Asheville is a small mountain city with lots of action year-round! Spending time outdoors, exploring the farm-to-table food scene, and sampling craft beers at the many breweries are some of the best Asheville activities, and many local festivals showcase the highlights of Asheville’s unique culture.
Do you love multicultural events? Would you prefer spending your time learning about Southern Appalachian arts and crafts? Or have you been reading all about Asheville’s excellent breweries, local food movement, and James Beard award-winning restaurants? There’s a festival for that!
When it comes to festivals in Asheville, there is something for everyone, from free live music and a “laugh-your-Asheville-off” comedy festival to foodie-friendly events and a parade of merfolk that will delight the little ones in your family. And if you’re visiting Asheville during the holiday season, there are tons of festivals and events to attend!
I’ve compiled a list of Asheville’s best festivals and events. Many of them have been around for years, while others are new. Some are small but well attended by locals, while others are so unique to Asheville that they also attract a crowd of out-of-towners.
Ashevillians love to take their parties and celebrations to the streets, and there are always talks about new events. While there is much room for improvement, and I’d love to see a big weekend-long festival that takes over downtown, as Belle Chere used to do (we’re talking about a festival with 300,000 people in the busiest years!), I think our festival scene is eclectic and fun.
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The Best Asheville Festivals and Events
1. Dance Your Worries Away at the Goombay Festival in Pack Square
Goombay is a fun weekend-long festival held every year in September at Pack Square, Asheville’s iconic downtown park. Goombay takes its name from the music of Black and Caribbean people and celebrates Black culture in all its expressions.
When it comes to live music in Asheville, the festival offers all kinds of performances and chances to dance the day away to everything from West African drumming sessions to gospel, reggae, funk, and soul music.
Vendors offer cool clothing, CBD products, and yummy food and drinks. Think jerk chicken, oxtail stew, and goat curry. You’ll see lots of families having a blast dancing and enjoying themselves.
Goombay is organized by the YMI Cultural Center in The Block, a downtown area that once was the Black American cultural and financial center in Western North Carolina.
The Block is just a few blocks from Pack Square, so take some time during the festival to visit it. Take a look at the mural in Triangle Park, one of Asheville’s most unique urban parks. The Block now hosts many businesses that honor its legacy.
GrindFest is another weekend-long block party-style celebration in the Rivers Arts District (RAD), which celebrates Asheville’s many successful Black entrepreneurs and business owners. Be sure to take some time to explore the RAD, which is home to breweries, restaurants, and artist studios.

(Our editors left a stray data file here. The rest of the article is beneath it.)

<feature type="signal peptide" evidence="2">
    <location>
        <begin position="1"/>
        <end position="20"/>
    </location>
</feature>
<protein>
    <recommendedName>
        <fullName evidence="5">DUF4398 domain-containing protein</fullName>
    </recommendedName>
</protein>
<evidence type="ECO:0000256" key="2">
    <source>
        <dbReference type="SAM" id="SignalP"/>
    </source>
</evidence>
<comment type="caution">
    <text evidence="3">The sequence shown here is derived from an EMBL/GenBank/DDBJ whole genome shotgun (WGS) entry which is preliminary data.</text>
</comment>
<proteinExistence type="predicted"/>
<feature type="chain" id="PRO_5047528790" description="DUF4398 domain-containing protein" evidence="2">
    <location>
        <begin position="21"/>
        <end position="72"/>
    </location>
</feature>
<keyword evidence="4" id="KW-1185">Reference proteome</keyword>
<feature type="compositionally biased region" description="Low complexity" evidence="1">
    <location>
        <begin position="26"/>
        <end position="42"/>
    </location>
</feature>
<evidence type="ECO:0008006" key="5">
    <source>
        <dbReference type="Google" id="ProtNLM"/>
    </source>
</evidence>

2. Travel the World without Leaving the City at One of the LEAF Festivals
The LEAF Global Arts Foundation hosts three super-popular annual festivals, combining artistic performances from around the world, educational activities and workshops, and beautiful mountain and lake views. The LEAF Festival is one of the best Asheville festivals and a favorite family-friendly activity for locals.
The free LEAF Downtown takes place either downtown or by the French Broad River, and it’s one of the best Asheville events in the summer. It features performances from local and international artists and showcases young artists from LEAF’s school and summer camp programs.
The spring LEAF Retreat is an invitation to 1,500 people only, and the fall Leaf Festival is open to 6,000 people. Both last Friday to Saturday and take place around beautiful Lake Eden. There are options for tent and park camping and cabins for rent.
The different stages and pavilions host dozens of daily performances, classes, workshops, and other cultural activities. Definitely get your tickets in advance because they often sell out.
Do you prefer to attend outdoor festivals in the summer, when the chances of perfect camping weather are greater? Then, check out the annual, magical, community-building Firefly Gathering!
3. Check Out These Other Fun Asheville Festivals for International Vibes
The Asheville Greek Festival has been around for over 30 years, and it’s one of the most delicious of the Asheville fall festivals, featuring everything Greek – from music performances to fantastic food. It takes place at the Holy Trinity Greek Orthodox Church in the historic neighborhood of Montford.
Hola Asheville is one of my family’s favorite Asheville festivals because it celebrates Latino culture, and we can speak mucho Español! It happens downtown in June, and we love everything, from the food and the featured vendors to dancing cumbia and merengue while cooling down at Splashville (Pack Square’s summer splashing pad).
In the fall, the HardLox Jewish Food and Heritage Festival celebrates another part of our family’s heritage. It’s fun to spend the day eating excellent food and pastries, enjoying music performances, and learning about Jewish culture. You can return home with a souvenir with your name written in Hebrew!
Do you want more? Check out Waynesville’s Folkmoot International Dance and Music Festival, which has been celebrating international cultures since 1984.
4. Celebrate the Music of the Appalachians all Summer Long with These Two Asheville Festivals
Do you enjoy the hand-clapping, toe-tapping rhythms of bluegrass or the explosive energy of clogging? Do you want to learn more about the cultural heritage of the Southern Appalachians? Then, these two Asheville festivals are a must!